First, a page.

Nestled away in the towering Pyrenees Mountains that stretch between France and Spain, there's a small European country that many travelers overlook or miss entirely when touring the top sights and natural wonders of the Old World. Andorra (population 77,000) is a small, landlocked country with a distinct culture, history and language defined by its geographic isolation and scenic mountainous surroundings.
Since so many travelers skip Andorra, you might have never heard stories of adventures from friends who've visited. To show you why Andorra is so interesting and worthy of a trip someday, here are six fascinating facts about Andorra.
1. Andorra is Three Times Smaller than London
If you've been to London, one of the world's most popular cities to visit, you've likely explored a greater area than the entire country of Andorra – which is just one-third the size of London at just 180 square miles (468 square kilometers).
Despite its small size, it's one of those places best enjoyed slowly. "Andorra is about the mountains, the nature, the lakes, the views, the small villages made of picturesque stone houses, the hidden churches perched on the side of a cliff," says luxury travel writer Mar Pages, who has visited Andorra numerous times over the last 40 years. "[Andorra] is not about ticking boxes in a list of sights, it's about taking it slow. If you like hiking or skiing, you will have plenty to fill up days of exploration." Urban explorers will feel more at home in London; Andorra is perfect for everyone else.
2. It's the World's Only Co-Principality
Andorra's official name is the Principality of Andorra, but it is actually a co-principality, the only one in the world. Rather than being ruled by a single person, there are two chiefs of state in Andorra, each coming from one of Andorra's neighbors, an arrangement dating all the way back to the 13th century. The current president of France and the bishop of La Seu d'Urgell, Spain serve as the two princes of Andorra. However, the country is a parliamentary democracy, underneath these two heads of state.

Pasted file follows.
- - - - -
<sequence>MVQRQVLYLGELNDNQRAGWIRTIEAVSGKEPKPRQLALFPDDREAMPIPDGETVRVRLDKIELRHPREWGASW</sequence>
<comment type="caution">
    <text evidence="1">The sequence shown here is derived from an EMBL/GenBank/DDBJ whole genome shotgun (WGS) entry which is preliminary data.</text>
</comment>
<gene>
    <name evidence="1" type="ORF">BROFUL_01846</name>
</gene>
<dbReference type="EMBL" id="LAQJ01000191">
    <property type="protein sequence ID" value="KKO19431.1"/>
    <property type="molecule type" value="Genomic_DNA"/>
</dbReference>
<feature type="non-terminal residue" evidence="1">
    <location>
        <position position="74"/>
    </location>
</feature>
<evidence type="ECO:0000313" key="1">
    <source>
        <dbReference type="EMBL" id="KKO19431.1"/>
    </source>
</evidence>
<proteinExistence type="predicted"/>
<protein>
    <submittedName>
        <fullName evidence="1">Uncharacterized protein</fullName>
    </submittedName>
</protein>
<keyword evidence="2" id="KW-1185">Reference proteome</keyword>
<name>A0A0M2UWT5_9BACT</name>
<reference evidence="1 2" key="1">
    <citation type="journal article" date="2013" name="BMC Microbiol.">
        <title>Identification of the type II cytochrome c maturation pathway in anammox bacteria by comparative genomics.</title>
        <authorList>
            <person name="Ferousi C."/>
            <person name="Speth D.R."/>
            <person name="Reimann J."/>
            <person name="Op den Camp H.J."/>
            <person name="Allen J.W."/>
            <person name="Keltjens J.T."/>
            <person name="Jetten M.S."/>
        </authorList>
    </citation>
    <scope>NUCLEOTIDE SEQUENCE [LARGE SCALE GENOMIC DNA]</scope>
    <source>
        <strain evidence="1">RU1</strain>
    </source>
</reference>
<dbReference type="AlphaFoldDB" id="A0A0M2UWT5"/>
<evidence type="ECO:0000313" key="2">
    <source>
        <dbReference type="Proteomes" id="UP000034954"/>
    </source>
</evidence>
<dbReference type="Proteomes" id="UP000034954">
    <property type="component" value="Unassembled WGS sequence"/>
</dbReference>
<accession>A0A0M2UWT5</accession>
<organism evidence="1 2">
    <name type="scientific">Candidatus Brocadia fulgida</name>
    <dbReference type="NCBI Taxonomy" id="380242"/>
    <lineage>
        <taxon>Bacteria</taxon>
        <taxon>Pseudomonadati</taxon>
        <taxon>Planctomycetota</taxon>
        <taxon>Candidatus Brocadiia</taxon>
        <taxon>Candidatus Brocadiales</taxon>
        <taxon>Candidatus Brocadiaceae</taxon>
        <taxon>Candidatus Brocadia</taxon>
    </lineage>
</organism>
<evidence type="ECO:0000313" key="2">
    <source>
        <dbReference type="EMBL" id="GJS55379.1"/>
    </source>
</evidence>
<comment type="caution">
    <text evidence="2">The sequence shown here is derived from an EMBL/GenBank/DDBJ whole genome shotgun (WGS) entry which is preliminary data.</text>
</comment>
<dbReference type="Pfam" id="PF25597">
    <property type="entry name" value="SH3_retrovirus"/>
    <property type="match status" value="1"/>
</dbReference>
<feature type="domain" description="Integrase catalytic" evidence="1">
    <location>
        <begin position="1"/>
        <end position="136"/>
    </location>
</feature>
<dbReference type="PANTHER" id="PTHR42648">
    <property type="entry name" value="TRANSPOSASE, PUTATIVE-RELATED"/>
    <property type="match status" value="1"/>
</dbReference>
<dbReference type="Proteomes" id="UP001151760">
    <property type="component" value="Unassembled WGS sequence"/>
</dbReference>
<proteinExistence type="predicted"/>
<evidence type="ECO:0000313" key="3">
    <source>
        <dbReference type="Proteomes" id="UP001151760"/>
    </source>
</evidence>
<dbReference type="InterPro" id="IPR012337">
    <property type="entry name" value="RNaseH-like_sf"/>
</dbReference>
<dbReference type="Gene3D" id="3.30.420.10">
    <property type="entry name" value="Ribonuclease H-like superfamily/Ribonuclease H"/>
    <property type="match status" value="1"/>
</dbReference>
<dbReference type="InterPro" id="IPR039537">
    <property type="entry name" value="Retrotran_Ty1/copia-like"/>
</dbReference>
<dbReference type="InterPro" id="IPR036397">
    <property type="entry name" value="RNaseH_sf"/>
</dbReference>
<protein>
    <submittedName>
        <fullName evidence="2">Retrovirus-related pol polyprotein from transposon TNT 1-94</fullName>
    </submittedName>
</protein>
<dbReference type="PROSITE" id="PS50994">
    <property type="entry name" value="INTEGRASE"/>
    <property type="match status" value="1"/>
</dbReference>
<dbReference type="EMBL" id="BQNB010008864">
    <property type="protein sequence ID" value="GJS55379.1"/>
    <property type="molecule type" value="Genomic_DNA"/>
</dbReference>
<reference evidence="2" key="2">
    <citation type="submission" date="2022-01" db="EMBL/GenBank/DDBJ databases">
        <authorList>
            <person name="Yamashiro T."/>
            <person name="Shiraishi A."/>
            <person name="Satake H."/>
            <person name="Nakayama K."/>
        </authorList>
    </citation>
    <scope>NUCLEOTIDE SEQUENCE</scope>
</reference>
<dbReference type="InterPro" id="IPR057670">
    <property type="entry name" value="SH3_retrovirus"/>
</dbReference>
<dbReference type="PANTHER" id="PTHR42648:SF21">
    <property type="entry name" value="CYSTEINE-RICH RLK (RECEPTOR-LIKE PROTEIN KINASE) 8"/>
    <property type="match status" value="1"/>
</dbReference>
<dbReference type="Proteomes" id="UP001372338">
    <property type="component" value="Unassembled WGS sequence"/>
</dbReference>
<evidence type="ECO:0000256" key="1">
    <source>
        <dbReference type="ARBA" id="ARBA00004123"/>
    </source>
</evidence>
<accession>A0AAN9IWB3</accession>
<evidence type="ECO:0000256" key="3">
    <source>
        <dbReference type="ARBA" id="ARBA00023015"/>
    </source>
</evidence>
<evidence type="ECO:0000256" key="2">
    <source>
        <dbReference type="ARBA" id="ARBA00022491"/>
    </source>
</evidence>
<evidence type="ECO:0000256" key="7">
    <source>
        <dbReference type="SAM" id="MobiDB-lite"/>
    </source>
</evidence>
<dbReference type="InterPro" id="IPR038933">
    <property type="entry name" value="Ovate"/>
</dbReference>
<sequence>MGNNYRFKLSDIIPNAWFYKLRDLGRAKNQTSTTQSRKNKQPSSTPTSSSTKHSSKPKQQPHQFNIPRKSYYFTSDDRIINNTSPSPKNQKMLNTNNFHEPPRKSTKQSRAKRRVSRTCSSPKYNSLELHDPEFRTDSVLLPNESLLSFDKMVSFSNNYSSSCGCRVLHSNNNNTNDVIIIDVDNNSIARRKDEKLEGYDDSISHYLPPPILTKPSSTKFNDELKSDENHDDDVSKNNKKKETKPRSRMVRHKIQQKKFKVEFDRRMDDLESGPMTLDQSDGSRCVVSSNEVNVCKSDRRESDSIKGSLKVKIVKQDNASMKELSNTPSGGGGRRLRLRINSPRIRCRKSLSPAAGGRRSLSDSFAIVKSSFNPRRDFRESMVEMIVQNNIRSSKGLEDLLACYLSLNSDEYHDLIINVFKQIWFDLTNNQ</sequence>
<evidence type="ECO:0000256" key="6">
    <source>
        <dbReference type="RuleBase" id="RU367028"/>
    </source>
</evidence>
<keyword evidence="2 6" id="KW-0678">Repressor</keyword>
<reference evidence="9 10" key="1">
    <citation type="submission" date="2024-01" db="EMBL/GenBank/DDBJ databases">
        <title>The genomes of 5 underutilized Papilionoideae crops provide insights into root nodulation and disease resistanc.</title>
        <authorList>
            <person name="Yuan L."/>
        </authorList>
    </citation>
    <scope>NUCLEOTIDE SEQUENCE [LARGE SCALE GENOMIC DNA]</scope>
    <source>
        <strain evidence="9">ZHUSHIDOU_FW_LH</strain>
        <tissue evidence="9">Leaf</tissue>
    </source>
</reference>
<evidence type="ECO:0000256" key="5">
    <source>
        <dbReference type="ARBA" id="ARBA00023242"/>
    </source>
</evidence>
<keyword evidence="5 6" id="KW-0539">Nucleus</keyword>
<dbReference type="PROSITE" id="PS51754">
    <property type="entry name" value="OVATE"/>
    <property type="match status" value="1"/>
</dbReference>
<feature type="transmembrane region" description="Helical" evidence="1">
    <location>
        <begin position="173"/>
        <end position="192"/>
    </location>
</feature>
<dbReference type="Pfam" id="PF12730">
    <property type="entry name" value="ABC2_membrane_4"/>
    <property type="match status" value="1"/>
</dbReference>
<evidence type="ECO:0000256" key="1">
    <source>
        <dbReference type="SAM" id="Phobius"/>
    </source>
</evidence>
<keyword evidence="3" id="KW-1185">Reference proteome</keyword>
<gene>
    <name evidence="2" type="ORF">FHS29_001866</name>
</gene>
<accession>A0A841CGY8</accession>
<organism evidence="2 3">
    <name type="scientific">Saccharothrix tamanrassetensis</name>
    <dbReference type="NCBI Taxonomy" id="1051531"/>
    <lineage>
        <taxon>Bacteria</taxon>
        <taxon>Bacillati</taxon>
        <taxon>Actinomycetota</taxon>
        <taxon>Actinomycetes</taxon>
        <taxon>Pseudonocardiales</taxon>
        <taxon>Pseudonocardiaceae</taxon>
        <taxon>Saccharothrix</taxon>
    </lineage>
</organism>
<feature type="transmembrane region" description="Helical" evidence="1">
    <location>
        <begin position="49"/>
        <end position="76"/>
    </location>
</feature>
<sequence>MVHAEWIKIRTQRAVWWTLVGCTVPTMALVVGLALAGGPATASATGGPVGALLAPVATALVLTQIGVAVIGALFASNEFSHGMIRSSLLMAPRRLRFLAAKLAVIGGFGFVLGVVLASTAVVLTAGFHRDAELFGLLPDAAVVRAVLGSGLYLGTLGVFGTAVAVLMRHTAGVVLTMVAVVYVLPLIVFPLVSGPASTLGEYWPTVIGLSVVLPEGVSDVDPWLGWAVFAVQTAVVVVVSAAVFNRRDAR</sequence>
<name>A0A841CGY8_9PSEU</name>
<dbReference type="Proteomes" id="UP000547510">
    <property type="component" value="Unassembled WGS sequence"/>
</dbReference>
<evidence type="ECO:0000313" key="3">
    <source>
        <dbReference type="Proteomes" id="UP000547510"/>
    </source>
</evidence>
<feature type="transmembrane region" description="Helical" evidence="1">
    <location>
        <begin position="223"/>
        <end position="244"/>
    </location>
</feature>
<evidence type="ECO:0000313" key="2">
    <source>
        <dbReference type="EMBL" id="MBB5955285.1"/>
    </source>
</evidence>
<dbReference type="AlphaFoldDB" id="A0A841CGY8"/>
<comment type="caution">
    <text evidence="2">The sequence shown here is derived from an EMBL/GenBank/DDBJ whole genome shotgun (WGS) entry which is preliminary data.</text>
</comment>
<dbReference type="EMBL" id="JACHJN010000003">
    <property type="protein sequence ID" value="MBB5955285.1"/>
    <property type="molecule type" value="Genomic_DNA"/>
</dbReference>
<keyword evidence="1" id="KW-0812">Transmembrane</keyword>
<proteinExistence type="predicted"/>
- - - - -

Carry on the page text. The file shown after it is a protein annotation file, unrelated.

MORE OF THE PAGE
3. The Official Language Is Catalan
If you're looking for an opportunity to immerse yourself in foreign languages, Andorra is a good destination to visit. The official language is Catalan, a regional language that most travelers experience elsewhere in Barcelona (which is itself part of the Catalonia region of Spain). "Catalan is spoken by over 7 million people in Catalonia and Andorra; that is more people than speak Danish, Norwegian or Finnish," says Pages, who is Catalan herself. "It is also a Latin language that is very close to French and Spanish so if you speak either, you could get by easily."
And if you do speak French or Spanish, you'll probably be fine too. "Almost all Andorrans will speak French and Spanish fluently as both languages are taught in school," Pages says. English-only speakers might struggle, as not many Andorrans speak English fluently.
5. One UNESCO Site Takes Up 9 Percent of the Country
When it comes to UNESCO World Heritage Sites, what Andorra lacks in quantity it makes up for in size and wonder. Madriu-Perafita-Claror Valley is the only UNESCO site in Andorra but encompasses 10,495 acres (4,247 hectares) – roughly 9 percent of the country!
"Madriu-Perafita-Claror Valley is a largely wild and untouched park with several hiking routes, from the moderate path that starts by the park's sign to multiday hikes that go further deep into the forest," says Pages. "You can enjoy raw forests, streams, alpine lakes, valleys and vistas stretching out to other parts of Andorra. There aren't sights per se to see, just pure and untouched nature." It sounds perfect for those looking for a new corner of the world's great outdoors to explore.
5. There Is No Airport
The nearest airports to Andorra are located in Barcelona, Spain, and Montpellier, France. Most people then book a bus or rent a car to make the journey to Andorra. It's roughly two-and-a-half hours by car from Barcelona and four hours from Montpellier.
"I recommend renting a car and driving so you can explore Andorra's many Romanesque Churches, which are similar to the UNESCO listed churches of La Vall de Boi in nearby Catalonia, the few heritage museums including Thyssen's Andorra branch, the forests, lakes and parks and the authentic mountain food," advises Pages. "Most rental cars at Barcelona Airport will allow you to take your car over to Andorra but you should mention your intention to make sure your insurance coverage gets extended."
6. Andorra Uses the Euro But Isn't Part of the Eurozone
Initially, Andorra used the franc as its primary currency, but with the development of the eurozone in 1999, the country switched to using euro. To add extra complication though, Andorra is not technically part of the European Union or the eurozone (the economic region formed of EU countries that use the euro) – it just takes advantage of its proximity to eurozone countries and keeps things simple for everyone by using the euro. The country also has low tax rates, especially when compared with the rest of Europe, which may entice people to move there. Or at least do some shopping.